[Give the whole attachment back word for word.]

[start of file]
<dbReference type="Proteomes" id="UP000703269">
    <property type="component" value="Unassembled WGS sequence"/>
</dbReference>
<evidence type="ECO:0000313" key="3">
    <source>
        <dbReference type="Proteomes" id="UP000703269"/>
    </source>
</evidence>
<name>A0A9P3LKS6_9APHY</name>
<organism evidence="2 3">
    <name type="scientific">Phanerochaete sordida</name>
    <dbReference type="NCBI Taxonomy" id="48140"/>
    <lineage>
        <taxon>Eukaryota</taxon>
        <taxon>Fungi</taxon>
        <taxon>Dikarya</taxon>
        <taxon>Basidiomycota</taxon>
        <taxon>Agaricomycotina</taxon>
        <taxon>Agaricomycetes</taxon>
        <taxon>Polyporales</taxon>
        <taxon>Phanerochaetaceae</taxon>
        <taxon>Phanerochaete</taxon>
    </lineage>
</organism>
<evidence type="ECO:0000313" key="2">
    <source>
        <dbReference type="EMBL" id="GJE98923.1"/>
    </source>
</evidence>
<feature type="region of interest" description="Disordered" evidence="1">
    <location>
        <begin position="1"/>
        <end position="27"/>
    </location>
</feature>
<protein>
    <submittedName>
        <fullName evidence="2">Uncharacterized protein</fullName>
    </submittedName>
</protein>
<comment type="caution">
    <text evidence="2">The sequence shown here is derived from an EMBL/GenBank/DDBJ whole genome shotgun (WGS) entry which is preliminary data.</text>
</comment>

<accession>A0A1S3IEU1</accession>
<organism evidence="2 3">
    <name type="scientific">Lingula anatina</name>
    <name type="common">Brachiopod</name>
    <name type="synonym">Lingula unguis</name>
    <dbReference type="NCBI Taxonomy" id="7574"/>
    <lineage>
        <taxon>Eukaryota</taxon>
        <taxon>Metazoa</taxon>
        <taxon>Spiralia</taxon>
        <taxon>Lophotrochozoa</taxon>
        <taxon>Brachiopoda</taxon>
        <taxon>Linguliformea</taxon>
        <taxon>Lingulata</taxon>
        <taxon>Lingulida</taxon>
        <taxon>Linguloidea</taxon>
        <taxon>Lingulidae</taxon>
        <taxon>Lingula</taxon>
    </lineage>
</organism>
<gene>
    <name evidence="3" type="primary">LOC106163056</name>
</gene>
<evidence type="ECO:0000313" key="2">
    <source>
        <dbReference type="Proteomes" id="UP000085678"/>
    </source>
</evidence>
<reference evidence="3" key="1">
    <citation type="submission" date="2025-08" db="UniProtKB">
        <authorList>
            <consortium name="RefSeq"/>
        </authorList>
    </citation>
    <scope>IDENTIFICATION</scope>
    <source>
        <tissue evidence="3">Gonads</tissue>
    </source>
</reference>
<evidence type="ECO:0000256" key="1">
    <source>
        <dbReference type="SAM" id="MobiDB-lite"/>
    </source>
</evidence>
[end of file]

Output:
<dbReference type="Proteomes" id="UP000703269">
    <property type="component" value="Unassembled WGS sequence"/>
</dbReference>
<evidence type="ECO:0000313" key="3">
    <source>
        <dbReference type="Proteomes" id="UP000703269"/>
    </source>
</evidence>
<name>A0A9P3LKS6_9APHY</name>
<organism evidence="2 3">
    <name type="scientific">Phanerochaete sordida</name>
    <dbReference type="NCBI Taxonomy" id="48140"/>
    <lineage>
        <taxon>Eukaryota</taxon>
        <taxon>Fungi</taxon>
        <taxon>Dikarya</taxon>
        <taxon>Basidiomycota</taxon>
        <taxon>Agaricomycotina</taxon>
        <taxon>Agaricomycetes</taxon>
        <taxon>Polyporales</taxon>
        <taxon>Phanerochaetaceae</taxon>
        <taxon>Phanerochaete</taxon>
    </lineage>
</organism>
<evidence type="ECO:0000313" key="2">
    <source>
        <dbReference type="EMBL" id="GJE98923.1"/>
    </source>
</evidence>
<feature type="region of interest" description="Disordered" evidence="1">
    <location>
        <begin position="1"/>
        <end position="27"/>
    </location>
</feature>
<protein>
    <submittedName>
        <fullName evidence="2">Uncharacterized protein</fullName>
    </submittedName>
</protein>
<comment type="caution">
    <text evidence="2">The sequence shown here is derived from an EMBL/GenBank/DDBJ whole genome shotgun (WGS) entry which is preliminary data.</text>
</comment>

<accession>A0A1S3IEU1</accession>
<organism evidence="2 3">
    <name type="scientific">Lingula anatina</name>
    <name type="common">Brachiopod</name>
    <name type="synonym">Lingula unguis</name>
    <dbReference type="NCBI Taxonomy" id="7574"/>
    <lineage>
        <taxon>Eukaryota</taxon>
        <taxon>Metazoa</taxon>
        <taxon>Spiralia</taxon>
        <taxon>Lophotrochozoa</taxon>
        <taxon>Brachiopoda</taxon>
        <taxon>Linguliformea</taxon>
        <taxon>Lingulata</taxon>
        <taxon>Lingulida</taxon>
        <taxon>Linguloidea</taxon>
        <taxon>Lingulidae</taxon>
        <taxon>Lingula</taxon>
    </lineage>
</organism>
<gene>
    <name evidence="3" type="primary">LOC106163056</name>
</gene>
<evidence type="ECO:0000313" key="2">
    <source>
        <dbReference type="Proteomes" id="UP000085678"/>
    </source>
</evidence>
<reference evidence="3" key="1">
    <citation type="submission" date="2025-08" db="UniProtKB">
        <authorList>
            <consortium name="RefSeq"/>
        </authorList>
    </citation>
    <scope>IDENTIFICATION</scope>
    <source>
        <tissue evidence="3">Gonads</tissue>
    </source>
</reference>
<evidence type="ECO:0000256" key="1">
    <source>
        <dbReference type="SAM" id="MobiDB-lite"/>
    </source>
</evidence>